Identification of a hepatitis B virus genome in wild chimpanzees (Pan troglodytes schweinfurthi) from East Africa indicates a wide geographical dispersion among equatorial African primates.
DNAs from four wild chimpanzees (Pan troglodytes schweinfurthi) from eastern Africa were screened for 14 DNA viruses and retroviruses. Between two and three viruses were found in each animal. An entire hepatitis B virus (HBV) genome was amplified and sequenced from samples taken from one animal. This indicates that HBV is distributed across the entire range of chimpanzee habitats. (+info)
Reduced transmission and prevalence of simian T-cell lymphotropic virus in a closed breeding colony of chimpanzees (Pan troglodytes verus).
A retrospective study spanning 20 years was undertaken to investigate the prevalence and modes of transmission of a simian T-cell lymphotropic virus (STLV) in a closed breeding colony of chimpanzees. Of the 197 animals tested, 22 had antibodies that were cross-reactive with human T-cell lymphotropic virus type-1 (HTLV-I) antigens. The specificity of the antibody response was confirmed by Western blot analysis and the presence of a persistent virus infection was established by PCR analysis of DNA from peripheral blood mononuclear cells. Sequence analysis revealed that the virus infecting these chimpanzees was not HTLV-I but STLV(cpz), a virus that naturally infects chimpanzees. The limited number of transmission events suggested that management practices of social housing of family units away from troops of mature males might have prevented the majority of cases of transmission. Evidence for transmission by blood-to-blood contact was documented clearly in at least one instance. In contrast, transmission from infected mother to child was not observed, suggesting that this is not a common route of transmission for STLV in this species, which is in contrast to HTLV-1 in humans. (+info)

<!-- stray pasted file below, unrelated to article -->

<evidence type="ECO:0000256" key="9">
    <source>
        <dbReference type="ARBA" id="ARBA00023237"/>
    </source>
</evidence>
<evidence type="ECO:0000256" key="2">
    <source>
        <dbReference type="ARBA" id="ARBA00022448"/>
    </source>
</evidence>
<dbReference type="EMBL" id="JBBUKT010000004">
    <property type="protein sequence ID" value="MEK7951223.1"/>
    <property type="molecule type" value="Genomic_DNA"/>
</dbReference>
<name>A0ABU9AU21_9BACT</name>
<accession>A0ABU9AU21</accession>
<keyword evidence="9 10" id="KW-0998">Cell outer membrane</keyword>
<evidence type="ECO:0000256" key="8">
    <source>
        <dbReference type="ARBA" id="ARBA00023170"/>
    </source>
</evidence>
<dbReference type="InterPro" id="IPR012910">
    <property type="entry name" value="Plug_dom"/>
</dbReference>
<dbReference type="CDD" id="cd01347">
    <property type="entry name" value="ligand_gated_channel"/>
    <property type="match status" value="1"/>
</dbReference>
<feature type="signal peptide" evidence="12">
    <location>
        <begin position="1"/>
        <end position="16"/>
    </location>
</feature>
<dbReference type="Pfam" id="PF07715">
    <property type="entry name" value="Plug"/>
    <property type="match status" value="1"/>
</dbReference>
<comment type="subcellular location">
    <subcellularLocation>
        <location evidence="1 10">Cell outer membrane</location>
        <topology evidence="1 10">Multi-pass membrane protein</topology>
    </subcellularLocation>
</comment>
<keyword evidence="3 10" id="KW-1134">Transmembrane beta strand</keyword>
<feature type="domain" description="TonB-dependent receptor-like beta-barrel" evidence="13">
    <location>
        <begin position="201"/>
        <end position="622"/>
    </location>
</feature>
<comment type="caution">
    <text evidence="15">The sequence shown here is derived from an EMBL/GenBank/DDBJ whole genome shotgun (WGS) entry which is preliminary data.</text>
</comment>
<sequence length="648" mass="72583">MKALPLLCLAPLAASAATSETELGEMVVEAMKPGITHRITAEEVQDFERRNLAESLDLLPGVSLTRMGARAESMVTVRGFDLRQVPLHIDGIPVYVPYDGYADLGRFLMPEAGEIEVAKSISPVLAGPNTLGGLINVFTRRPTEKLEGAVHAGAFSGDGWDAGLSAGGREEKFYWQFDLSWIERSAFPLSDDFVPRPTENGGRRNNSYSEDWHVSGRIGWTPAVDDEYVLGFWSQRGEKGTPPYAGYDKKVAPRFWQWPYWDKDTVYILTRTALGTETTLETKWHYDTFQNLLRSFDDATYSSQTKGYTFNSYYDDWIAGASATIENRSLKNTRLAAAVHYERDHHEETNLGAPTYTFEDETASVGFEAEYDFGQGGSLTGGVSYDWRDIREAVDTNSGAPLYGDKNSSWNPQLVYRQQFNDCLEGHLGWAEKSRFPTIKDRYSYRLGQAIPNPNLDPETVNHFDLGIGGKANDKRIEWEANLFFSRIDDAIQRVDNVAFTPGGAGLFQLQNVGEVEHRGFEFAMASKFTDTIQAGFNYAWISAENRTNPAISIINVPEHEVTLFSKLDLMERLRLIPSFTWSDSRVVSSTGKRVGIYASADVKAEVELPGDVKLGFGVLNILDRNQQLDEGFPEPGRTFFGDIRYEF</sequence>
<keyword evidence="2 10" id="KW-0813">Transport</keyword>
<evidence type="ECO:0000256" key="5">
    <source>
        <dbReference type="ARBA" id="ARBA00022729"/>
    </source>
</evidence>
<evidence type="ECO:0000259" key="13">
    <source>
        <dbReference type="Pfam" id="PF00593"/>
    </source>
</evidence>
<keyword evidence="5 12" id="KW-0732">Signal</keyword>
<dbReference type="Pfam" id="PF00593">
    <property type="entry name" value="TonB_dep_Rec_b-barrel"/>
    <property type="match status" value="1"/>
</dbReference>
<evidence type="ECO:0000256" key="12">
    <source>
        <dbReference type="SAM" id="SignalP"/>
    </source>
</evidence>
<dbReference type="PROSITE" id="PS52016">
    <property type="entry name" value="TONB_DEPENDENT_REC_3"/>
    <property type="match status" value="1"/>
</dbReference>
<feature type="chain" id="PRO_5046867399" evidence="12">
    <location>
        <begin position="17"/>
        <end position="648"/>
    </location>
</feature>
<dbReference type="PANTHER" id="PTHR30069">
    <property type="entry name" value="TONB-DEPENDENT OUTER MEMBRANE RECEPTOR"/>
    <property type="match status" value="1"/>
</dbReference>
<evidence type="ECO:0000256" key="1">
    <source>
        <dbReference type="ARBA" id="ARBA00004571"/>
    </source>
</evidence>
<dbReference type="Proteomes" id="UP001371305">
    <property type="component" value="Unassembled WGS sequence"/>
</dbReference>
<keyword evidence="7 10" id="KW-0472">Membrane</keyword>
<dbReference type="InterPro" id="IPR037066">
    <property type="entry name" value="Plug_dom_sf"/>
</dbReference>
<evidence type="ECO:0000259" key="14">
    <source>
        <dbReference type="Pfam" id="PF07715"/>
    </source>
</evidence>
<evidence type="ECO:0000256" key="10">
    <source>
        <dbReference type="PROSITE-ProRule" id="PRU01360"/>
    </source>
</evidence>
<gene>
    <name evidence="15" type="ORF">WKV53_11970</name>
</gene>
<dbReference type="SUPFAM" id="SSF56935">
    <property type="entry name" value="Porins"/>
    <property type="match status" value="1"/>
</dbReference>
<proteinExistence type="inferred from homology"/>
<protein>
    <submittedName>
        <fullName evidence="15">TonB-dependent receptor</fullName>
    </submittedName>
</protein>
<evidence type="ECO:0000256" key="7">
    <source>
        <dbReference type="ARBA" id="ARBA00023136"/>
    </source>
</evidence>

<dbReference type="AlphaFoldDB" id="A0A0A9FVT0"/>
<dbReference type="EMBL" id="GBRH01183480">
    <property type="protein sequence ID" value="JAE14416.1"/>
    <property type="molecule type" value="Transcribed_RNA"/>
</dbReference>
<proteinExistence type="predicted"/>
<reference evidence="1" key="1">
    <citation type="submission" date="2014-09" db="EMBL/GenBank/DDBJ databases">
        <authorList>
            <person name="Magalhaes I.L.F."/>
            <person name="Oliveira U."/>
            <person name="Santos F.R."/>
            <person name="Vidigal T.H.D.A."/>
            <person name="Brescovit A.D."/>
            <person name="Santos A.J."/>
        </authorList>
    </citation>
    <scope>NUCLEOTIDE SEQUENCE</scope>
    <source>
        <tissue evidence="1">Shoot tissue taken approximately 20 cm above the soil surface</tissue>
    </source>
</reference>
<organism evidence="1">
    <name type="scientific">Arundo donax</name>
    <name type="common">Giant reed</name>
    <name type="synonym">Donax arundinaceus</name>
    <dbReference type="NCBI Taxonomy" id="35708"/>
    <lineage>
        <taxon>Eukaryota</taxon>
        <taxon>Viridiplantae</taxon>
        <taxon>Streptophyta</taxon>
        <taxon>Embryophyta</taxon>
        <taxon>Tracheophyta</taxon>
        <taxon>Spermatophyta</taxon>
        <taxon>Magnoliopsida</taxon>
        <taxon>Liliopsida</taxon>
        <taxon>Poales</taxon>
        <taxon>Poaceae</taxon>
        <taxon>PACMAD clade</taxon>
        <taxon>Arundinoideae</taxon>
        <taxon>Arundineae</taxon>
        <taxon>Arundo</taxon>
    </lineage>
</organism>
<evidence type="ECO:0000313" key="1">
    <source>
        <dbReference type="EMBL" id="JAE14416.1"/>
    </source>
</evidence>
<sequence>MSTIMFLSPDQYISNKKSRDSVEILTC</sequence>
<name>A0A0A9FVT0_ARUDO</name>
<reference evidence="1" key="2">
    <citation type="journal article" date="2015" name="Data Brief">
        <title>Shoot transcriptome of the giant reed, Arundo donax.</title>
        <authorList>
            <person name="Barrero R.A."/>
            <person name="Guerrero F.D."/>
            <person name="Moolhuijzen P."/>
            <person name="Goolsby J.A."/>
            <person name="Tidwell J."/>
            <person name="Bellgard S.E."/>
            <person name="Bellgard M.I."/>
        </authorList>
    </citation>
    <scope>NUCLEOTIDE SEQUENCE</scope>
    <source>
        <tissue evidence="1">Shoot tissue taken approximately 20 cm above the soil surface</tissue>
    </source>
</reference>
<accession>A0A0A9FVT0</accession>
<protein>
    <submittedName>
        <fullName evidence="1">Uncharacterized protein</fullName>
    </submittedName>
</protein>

Screening for simian foamy virus infection by using a combined antigen Western blot assay: evidence for a wide distribution among Old World primates and identification of four new divergent viruses.